Why do credit scores vary?

There is a lot of confusion about credit scores for consumers and the professionals that use them to evaluate risk. One way many get confused is that there are multiple credit scores instead of just one. These scores are sold online and for most individuals there is little understanding about the difference between them. First there is the FICO score which ranges from a 300-850. The FICO score is the most popular score used by bankers to evaluate an applicant’s mortgage risk. This score is sold online to consumers at www.myfico.com. The FICO site offers three scores with each one representing the different bureau information from Experian, Trans Union, and Equifax. Bankers take the middle number of the three FICO scores as the base for evaluating risk. Most banks use the FICO score when evaluating a consumer’s credit risk for a mortgage loan.

There are some banks that use a different variation or model of the FICO score which do not tabulate exactly the same as the scores sold to consumers on the myfico site. This is why sometimes a banker will pull an applicant’s credit score and it can vary from the FICO score pulled online by the consumer. FICO is a company that creates many scores used for varied purposes. Besides FICO scores there are many other credit scores consumers may wind up purchasing online without realizing they are quite different from the score their banker might use to approve their loan.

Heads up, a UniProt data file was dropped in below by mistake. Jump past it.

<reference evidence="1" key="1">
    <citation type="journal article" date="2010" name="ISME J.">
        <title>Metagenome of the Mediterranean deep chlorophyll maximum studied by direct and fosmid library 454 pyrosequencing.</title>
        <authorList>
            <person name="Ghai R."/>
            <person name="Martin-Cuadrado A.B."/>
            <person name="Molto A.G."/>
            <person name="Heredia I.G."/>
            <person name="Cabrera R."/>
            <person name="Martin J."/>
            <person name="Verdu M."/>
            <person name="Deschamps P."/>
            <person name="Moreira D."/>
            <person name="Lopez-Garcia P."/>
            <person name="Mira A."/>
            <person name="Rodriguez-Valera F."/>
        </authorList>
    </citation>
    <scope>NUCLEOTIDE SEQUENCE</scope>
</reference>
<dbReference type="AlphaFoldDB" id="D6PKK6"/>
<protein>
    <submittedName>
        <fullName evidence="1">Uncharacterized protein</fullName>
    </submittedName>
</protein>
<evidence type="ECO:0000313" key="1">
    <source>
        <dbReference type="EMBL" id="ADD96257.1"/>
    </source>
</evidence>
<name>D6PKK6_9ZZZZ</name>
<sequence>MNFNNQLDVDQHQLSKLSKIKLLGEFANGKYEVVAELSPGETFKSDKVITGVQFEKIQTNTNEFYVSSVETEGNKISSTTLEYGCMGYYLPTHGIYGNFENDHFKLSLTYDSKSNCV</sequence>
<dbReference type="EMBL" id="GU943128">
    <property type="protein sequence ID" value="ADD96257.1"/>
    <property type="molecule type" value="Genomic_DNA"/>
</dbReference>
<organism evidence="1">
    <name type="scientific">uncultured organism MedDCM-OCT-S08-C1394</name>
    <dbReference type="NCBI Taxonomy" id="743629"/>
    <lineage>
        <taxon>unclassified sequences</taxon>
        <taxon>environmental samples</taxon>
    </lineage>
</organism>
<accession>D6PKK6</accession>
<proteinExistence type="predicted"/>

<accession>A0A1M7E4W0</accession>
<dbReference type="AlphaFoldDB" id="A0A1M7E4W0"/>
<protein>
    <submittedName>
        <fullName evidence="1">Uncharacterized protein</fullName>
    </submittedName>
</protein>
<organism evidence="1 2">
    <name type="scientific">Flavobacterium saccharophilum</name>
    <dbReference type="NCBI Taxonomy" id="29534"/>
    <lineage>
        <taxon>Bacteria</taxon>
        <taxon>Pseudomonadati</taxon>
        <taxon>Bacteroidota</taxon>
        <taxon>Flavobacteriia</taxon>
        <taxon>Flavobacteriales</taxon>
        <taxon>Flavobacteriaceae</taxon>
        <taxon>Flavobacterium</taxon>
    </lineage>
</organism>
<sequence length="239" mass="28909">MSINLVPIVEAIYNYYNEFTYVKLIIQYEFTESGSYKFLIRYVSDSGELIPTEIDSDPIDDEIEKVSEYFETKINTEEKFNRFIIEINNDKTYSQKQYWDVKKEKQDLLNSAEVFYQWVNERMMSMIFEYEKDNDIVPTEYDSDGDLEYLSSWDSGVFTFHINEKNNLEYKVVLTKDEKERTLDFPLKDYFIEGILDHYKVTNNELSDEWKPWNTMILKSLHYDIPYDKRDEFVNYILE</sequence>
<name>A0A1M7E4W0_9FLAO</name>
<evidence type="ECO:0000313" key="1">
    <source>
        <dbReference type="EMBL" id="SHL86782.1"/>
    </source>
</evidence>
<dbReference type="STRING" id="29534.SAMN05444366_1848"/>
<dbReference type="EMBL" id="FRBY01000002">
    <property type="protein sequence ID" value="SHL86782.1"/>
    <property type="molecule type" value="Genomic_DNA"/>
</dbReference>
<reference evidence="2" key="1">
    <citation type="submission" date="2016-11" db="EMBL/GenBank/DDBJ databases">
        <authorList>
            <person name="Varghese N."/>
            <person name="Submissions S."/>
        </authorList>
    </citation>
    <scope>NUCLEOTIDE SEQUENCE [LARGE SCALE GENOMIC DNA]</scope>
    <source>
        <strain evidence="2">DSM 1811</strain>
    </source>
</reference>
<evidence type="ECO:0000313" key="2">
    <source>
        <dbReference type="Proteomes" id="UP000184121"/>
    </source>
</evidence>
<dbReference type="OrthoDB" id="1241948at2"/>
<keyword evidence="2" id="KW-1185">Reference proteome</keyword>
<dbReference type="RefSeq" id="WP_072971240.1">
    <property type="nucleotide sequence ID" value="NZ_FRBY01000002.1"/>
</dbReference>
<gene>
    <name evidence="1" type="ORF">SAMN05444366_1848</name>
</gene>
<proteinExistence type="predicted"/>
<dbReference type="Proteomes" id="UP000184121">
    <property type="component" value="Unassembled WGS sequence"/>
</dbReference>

Here are some of the other scores sold online to consumers:

-National Equivalency Score: sold by Experian and the range is from 360-840
-Vantage 2.0 Score: created by all three credit bureaus and ranges from a 501-990 with letter grades A-F
-Vantage 3.0 Score: newer version which ranges from a 300-850 like the FICO score. Although it is the same range it is not the same as a FICO score.
-Plus score: sold by the bureaus, it ranges from 330-830 and is strictly an educational score.
-Equifax scores: sold and created by Equifax and ranges from a 280-850. It is sold for educational purposes.
-Trans Union scores: range from 300-850 and are also sold for educational purposes.

Why are there so many credit scores available to purchase? There is a lot of money to be made in the credit scoring game. Consumers have been score-obsessed since the economy crashed and restrictions have become tighter with lenders, creditors, vendors, and more. Consumers are very interested in viewing, protecting, and understanding their credit. My next post will be about ordering credit and timing. It will explain why a score can change within an hour.

Discrepancy in Fico Score Pulled by Banks vs. the MYFICO Site Scores

Fico scores are the scores that most bankers use when assessing the risk of a potential loan applicant. When a banker pulls credit scores they usually get a merged credit report showing all three credit bureaus (Experian, Trans Union, and Equifax), as well as three Fico scores, each one representing the risk of the consumer related to information on each bureau. Most bankers use the middle score number as the basis for calculating the price of the loan.